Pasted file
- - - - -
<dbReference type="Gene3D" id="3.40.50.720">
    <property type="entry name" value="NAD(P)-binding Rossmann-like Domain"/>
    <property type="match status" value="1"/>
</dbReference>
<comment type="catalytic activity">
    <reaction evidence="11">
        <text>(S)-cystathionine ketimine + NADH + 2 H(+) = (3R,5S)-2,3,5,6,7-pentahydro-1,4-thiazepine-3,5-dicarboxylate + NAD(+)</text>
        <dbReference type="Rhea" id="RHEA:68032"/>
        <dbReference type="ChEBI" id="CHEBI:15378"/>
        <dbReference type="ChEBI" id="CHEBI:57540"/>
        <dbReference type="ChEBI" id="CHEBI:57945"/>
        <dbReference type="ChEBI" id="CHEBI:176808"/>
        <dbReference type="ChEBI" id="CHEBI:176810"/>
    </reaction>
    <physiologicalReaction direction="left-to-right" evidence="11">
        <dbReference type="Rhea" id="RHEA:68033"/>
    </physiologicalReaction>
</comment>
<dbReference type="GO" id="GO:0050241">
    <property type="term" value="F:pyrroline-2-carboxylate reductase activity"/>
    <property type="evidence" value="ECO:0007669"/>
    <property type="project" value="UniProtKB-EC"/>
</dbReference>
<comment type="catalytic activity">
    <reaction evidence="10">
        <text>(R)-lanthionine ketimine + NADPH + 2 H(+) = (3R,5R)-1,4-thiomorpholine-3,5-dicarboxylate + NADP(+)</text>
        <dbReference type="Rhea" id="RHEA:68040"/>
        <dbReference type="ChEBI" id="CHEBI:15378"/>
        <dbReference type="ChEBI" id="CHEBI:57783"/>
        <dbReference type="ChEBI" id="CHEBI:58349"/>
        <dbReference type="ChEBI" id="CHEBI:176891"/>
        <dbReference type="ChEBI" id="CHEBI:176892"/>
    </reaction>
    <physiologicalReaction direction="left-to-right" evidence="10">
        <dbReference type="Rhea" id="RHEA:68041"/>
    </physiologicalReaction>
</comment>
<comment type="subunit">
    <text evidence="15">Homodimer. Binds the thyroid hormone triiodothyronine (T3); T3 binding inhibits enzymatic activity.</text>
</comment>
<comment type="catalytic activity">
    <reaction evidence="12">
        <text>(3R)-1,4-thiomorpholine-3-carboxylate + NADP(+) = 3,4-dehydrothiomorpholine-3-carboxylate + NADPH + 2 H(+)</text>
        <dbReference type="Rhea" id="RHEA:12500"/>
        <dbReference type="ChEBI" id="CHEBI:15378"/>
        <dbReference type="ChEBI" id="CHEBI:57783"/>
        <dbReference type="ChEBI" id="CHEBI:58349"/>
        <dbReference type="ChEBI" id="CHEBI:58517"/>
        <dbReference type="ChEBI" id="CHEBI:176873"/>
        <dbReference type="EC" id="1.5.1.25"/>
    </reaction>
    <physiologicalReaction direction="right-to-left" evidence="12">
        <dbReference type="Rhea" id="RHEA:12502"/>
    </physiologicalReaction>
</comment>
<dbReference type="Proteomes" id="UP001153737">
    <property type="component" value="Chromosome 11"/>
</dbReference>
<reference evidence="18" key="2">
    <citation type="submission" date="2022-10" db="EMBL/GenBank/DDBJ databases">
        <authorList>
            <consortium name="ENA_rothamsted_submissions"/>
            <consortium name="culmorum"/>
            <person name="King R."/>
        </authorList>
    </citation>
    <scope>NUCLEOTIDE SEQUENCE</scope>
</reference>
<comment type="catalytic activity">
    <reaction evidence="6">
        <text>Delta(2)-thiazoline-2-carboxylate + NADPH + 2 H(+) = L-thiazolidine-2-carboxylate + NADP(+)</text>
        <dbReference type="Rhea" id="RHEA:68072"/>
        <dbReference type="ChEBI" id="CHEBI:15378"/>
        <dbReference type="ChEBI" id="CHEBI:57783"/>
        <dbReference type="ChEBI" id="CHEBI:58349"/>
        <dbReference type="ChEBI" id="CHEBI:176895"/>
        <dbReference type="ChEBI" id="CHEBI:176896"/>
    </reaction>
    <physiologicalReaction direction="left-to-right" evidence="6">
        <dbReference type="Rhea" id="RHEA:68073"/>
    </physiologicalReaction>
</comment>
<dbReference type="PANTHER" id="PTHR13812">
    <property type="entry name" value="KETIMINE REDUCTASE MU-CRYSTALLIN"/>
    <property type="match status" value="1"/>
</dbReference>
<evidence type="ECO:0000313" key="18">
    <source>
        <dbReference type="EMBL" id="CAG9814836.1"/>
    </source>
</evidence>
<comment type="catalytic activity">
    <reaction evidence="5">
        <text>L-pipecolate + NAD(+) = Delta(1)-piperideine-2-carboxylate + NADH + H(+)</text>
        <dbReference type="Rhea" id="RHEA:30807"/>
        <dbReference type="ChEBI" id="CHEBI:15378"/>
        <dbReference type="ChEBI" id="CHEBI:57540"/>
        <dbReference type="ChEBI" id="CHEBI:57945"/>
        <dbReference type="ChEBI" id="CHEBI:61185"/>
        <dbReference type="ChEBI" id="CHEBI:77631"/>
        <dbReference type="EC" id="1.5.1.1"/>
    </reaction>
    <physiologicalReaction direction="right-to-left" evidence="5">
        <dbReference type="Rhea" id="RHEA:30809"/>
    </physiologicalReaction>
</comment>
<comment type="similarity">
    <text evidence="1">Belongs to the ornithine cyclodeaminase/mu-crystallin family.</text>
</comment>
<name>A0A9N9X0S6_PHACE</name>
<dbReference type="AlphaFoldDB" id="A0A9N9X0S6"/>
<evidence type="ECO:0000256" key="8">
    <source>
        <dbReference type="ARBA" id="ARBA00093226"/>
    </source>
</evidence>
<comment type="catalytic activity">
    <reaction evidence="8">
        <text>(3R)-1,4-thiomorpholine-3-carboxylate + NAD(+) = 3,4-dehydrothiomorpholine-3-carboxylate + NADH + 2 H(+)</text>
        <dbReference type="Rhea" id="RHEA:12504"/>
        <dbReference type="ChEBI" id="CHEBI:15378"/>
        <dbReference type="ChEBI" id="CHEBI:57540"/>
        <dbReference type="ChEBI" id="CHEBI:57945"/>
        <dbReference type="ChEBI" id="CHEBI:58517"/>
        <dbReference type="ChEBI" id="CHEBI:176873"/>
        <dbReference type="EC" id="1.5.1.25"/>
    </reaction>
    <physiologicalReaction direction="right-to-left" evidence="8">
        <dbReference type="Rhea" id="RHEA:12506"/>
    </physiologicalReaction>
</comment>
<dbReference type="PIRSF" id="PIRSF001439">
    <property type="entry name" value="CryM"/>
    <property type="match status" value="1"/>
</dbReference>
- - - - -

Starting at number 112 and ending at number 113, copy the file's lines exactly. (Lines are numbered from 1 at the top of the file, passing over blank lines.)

<evidence type="ECO:0000256" key="8">
    <source>